Metallurgy A had a timeless, earthy sound to it, with a smart musical arc throughout. One by one, orchestra members stopped playing and calmly left the studio. At the end, Szabó was left with violinist Yoobin Ahn, a picture of a mother and her ghostly daughter. It was thoughtful stuff, but more importantly, it was viscerally affecting. It sounds silly, but the sound of an electric guitar can be nostalgic like nothing else. The same goes for singing with microphones, oddly enough. Pomeroy and Szabó used the mics well, including on the soft end; it felt more real, and more familiar. Listening to it was a series of lightbulb moments in how to solve those pesky questions about opera's relevance.
Metallurgy B is by David James Brock and composer Ivan Barbotin, and I thought it was wicked. The program says it's a story of "Love 'at first sight' to a lifetime of ups and downs in 15 minutes." It starts with a sexy 80s rockstar chord when they first lock eyes, and then the music lives up to its description. We get their first date, first fight, make up sex, anniversaries, marriage, kids, and we hear them constantly questioning all of it. "How did we get so old?" was a favourite line of mine. It had a feel of Jason Robert Brown, with a bonus moment of mid-argument, aggressive guitar-playing by Pomeroy himself (earning himself some actual whoops and cheers). I loved it, and I think I was far from the only one.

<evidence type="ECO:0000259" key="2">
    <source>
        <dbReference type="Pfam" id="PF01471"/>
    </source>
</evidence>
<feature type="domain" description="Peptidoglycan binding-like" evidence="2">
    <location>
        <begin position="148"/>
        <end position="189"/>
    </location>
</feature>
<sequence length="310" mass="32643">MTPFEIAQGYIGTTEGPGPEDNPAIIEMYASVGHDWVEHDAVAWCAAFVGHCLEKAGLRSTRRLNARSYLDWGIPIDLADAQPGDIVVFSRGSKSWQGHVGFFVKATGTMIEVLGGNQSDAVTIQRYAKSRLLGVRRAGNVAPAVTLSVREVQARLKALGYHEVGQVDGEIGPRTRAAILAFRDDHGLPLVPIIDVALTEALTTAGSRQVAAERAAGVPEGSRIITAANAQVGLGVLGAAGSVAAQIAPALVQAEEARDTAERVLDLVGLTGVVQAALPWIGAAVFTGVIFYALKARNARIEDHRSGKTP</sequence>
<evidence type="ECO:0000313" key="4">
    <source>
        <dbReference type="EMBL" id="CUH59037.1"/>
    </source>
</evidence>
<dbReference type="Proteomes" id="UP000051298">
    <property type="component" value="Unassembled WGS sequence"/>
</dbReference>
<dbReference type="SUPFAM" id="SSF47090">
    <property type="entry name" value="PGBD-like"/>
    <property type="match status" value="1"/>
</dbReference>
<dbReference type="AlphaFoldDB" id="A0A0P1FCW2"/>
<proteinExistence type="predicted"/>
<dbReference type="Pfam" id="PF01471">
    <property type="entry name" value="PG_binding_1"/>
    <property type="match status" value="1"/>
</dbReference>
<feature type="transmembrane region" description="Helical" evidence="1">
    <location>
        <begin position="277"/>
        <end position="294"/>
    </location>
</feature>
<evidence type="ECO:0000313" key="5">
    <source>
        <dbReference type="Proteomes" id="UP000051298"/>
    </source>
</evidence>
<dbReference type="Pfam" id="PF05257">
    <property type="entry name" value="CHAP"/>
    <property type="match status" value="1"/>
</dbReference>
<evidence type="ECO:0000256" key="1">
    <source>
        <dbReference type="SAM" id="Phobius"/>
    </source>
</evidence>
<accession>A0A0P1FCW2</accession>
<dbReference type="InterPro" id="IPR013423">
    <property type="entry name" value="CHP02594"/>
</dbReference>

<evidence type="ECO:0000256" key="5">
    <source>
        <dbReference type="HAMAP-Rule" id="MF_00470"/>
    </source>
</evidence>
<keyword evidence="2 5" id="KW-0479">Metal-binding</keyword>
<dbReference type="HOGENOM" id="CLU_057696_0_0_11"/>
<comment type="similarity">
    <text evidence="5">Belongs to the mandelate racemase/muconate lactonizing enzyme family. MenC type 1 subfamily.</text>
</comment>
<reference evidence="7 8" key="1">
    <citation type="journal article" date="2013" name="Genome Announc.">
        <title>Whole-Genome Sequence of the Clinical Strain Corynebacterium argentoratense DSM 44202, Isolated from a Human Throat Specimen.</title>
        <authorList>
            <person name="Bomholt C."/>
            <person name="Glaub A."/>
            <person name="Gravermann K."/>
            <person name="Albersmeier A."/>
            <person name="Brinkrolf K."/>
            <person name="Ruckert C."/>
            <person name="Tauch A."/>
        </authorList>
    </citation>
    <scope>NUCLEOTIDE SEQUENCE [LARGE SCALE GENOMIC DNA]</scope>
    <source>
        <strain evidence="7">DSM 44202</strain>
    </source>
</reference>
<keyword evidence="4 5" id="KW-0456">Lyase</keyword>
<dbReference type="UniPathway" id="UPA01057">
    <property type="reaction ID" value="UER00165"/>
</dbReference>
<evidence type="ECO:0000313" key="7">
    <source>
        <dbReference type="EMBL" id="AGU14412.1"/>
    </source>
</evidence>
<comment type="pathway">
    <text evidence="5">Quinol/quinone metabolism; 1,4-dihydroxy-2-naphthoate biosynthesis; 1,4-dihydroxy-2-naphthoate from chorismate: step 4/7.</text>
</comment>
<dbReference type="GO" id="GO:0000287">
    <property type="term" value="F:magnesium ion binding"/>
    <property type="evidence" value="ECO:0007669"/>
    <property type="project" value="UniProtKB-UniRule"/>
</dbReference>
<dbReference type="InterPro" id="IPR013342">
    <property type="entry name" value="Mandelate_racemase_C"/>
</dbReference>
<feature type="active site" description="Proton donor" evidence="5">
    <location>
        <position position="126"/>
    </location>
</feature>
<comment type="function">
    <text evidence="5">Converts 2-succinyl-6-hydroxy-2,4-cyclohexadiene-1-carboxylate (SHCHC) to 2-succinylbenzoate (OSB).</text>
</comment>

It was such a touching show. It was polished and thoughtful, but at the same time it was totally vulnerable and endearing, almost fallible. I really hope this isn't the last we hear of this stuff.
I'm off to go listen to some Fucked Up, now.
Greg: HOLY CRAP WHAT A COOL NIGHT!
That's my review, thanks for checking in!
Okay, fine, I'll go into more detail.
Tapestry Opera Artistic Director Michael Mori does it yet again with this instalment at the Ernest Balmer Theatre in the Distillery District. Fresh new white walls and an electricity in the air definitely put me in the right mood for this amazing show. Seriously, pause reading this and book a ticket now, then come back to me. Got your ticket booked? Good... let's continue.
We were greeted by the Tapestry family as we arrived, and brought to our seats conveniently located by the bar. The crowd was definitely not your typical Thursday night opera crowd, which only added to the excitement in the air. The room was set up with a modest stage at one end and before you knew it it was loaded with a team of incredibly attractive musicians.